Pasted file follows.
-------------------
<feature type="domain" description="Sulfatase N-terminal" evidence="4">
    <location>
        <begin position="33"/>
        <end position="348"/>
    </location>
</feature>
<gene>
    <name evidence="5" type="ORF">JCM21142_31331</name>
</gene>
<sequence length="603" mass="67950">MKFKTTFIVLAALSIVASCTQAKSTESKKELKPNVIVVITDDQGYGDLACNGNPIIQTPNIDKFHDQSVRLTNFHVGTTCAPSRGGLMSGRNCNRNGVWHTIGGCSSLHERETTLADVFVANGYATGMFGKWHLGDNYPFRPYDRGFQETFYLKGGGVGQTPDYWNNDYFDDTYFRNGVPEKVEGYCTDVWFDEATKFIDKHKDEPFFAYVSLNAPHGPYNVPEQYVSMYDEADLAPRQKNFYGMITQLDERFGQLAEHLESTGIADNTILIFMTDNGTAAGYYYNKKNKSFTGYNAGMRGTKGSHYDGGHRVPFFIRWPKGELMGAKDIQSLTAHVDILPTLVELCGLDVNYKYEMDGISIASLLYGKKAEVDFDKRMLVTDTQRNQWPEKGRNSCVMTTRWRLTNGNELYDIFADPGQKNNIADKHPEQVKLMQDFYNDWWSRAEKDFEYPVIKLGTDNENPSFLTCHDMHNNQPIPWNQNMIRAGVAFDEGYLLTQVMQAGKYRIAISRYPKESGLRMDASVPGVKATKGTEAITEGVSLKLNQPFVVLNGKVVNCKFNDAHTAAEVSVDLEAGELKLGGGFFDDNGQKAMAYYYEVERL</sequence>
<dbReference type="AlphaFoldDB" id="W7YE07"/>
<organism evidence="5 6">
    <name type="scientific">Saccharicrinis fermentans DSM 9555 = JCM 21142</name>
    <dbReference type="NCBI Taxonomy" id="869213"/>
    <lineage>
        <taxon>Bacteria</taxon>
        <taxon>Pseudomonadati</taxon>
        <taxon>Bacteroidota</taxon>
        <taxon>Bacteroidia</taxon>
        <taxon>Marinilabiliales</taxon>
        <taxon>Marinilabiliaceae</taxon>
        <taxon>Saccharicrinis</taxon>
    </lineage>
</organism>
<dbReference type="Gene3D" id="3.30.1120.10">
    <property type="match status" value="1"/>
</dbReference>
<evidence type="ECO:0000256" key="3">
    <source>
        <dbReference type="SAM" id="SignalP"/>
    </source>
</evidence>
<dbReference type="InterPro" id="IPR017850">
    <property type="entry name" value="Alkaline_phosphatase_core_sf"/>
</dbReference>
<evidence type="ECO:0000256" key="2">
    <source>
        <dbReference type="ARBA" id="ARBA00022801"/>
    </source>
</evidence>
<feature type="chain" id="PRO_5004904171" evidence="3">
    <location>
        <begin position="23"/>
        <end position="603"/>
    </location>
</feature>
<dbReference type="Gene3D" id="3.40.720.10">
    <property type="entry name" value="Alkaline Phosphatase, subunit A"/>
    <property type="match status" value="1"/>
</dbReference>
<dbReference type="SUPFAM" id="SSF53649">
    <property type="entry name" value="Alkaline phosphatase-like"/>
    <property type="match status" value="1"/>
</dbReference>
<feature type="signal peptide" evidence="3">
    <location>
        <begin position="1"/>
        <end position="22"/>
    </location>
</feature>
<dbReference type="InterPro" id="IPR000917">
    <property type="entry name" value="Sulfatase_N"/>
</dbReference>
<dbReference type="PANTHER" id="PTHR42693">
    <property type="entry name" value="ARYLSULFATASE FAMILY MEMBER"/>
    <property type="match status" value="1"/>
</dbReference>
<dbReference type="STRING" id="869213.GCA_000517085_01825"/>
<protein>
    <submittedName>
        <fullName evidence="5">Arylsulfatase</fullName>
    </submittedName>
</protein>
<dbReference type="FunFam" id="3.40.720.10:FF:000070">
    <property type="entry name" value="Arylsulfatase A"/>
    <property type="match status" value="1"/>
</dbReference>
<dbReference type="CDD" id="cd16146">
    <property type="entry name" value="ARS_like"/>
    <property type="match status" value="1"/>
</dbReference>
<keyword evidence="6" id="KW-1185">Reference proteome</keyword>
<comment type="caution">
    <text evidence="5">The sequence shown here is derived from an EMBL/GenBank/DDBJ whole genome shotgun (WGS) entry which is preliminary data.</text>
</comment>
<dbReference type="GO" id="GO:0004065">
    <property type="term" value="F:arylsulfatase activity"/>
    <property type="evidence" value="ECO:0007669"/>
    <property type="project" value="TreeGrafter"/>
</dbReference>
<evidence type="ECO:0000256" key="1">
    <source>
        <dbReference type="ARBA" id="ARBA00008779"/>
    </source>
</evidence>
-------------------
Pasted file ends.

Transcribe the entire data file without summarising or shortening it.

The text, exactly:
<feature type="domain" description="Sulfatase N-terminal" evidence="4">
    <location>
        <begin position="33"/>
        <end position="348"/>
    </location>
</feature>
<gene>
    <name evidence="5" type="ORF">JCM21142_31331</name>
</gene>
<sequence length="603" mass="67950">MKFKTTFIVLAALSIVASCTQAKSTESKKELKPNVIVVITDDQGYGDLACNGNPIIQTPNIDKFHDQSVRLTNFHVGTTCAPSRGGLMSGRNCNRNGVWHTIGGCSSLHERETTLADVFVANGYATGMFGKWHLGDNYPFRPYDRGFQETFYLKGGGVGQTPDYWNNDYFDDTYFRNGVPEKVEGYCTDVWFDEATKFIDKHKDEPFFAYVSLNAPHGPYNVPEQYVSMYDEADLAPRQKNFYGMITQLDERFGQLAEHLESTGIADNTILIFMTDNGTAAGYYYNKKNKSFTGYNAGMRGTKGSHYDGGHRVPFFIRWPKGELMGAKDIQSLTAHVDILPTLVELCGLDVNYKYEMDGISIASLLYGKKAEVDFDKRMLVTDTQRNQWPEKGRNSCVMTTRWRLTNGNELYDIFADPGQKNNIADKHPEQVKLMQDFYNDWWSRAEKDFEYPVIKLGTDNENPSFLTCHDMHNNQPIPWNQNMIRAGVAFDEGYLLTQVMQAGKYRIAISRYPKESGLRMDASVPGVKATKGTEAITEGVSLKLNQPFVVLNGKVVNCKFNDAHTAAEVSVDLEAGELKLGGGFFDDNGQKAMAYYYEVERL</sequence>
<dbReference type="AlphaFoldDB" id="W7YE07"/>
<organism evidence="5 6">
    <name type="scientific">Saccharicrinis fermentans DSM 9555 = JCM 21142</name>
    <dbReference type="NCBI Taxonomy" id="869213"/>
    <lineage>
        <taxon>Bacteria</taxon>
        <taxon>Pseudomonadati</taxon>
        <taxon>Bacteroidota</taxon>
        <taxon>Bacteroidia</taxon>
        <taxon>Marinilabiliales</taxon>
        <taxon>Marinilabiliaceae</taxon>
        <taxon>Saccharicrinis</taxon>
    </lineage>
</organism>
<dbReference type="Gene3D" id="3.30.1120.10">
    <property type="match status" value="1"/>
</dbReference>
<evidence type="ECO:0000256" key="3">
    <source>
        <dbReference type="SAM" id="SignalP"/>
    </source>
</evidence>
<dbReference type="InterPro" id="IPR017850">
    <property type="entry name" value="Alkaline_phosphatase_core_sf"/>
</dbReference>
<evidence type="ECO:0000256" key="2">
    <source>
        <dbReference type="ARBA" id="ARBA00022801"/>
    </source>
</evidence>
<feature type="chain" id="PRO_5004904171" evidence="3">
    <location>
        <begin position="23"/>
        <end position="603"/>
    </location>
</feature>
<dbReference type="Gene3D" id="3.40.720.10">
    <property type="entry name" value="Alkaline Phosphatase, subunit A"/>
    <property type="match status" value="1"/>
</dbReference>
<dbReference type="SUPFAM" id="SSF53649">
    <property type="entry name" value="Alkaline phosphatase-like"/>
    <property type="match status" value="1"/>
</dbReference>
<feature type="signal peptide" evidence="3">
    <location>
        <begin position="1"/>
        <end position="22"/>
    </location>
</feature>
<dbReference type="InterPro" id="IPR000917">
    <property type="entry name" value="Sulfatase_N"/>
</dbReference>
<dbReference type="PANTHER" id="PTHR42693">
    <property type="entry name" value="ARYLSULFATASE FAMILY MEMBER"/>
    <property type="match status" value="1"/>
</dbReference>
<dbReference type="STRING" id="869213.GCA_000517085_01825"/>
<protein>
    <submittedName>
        <fullName evidence="5">Arylsulfatase</fullName>
    </submittedName>
</protein>
<dbReference type="FunFam" id="3.40.720.10:FF:000070">
    <property type="entry name" value="Arylsulfatase A"/>
    <property type="match status" value="1"/>
</dbReference>
<dbReference type="CDD" id="cd16146">
    <property type="entry name" value="ARS_like"/>
    <property type="match status" value="1"/>
</dbReference>
<keyword evidence="6" id="KW-1185">Reference proteome</keyword>
<comment type="caution">
    <text evidence="5">The sequence shown here is derived from an EMBL/GenBank/DDBJ whole genome shotgun (WGS) entry which is preliminary data.</text>
</comment>
<dbReference type="GO" id="GO:0004065">
    <property type="term" value="F:arylsulfatase activity"/>
    <property type="evidence" value="ECO:0007669"/>
    <property type="project" value="TreeGrafter"/>
</dbReference>
<evidence type="ECO:0000256" key="1">
    <source>
        <dbReference type="ARBA" id="ARBA00008779"/>
    </source>
</evidence>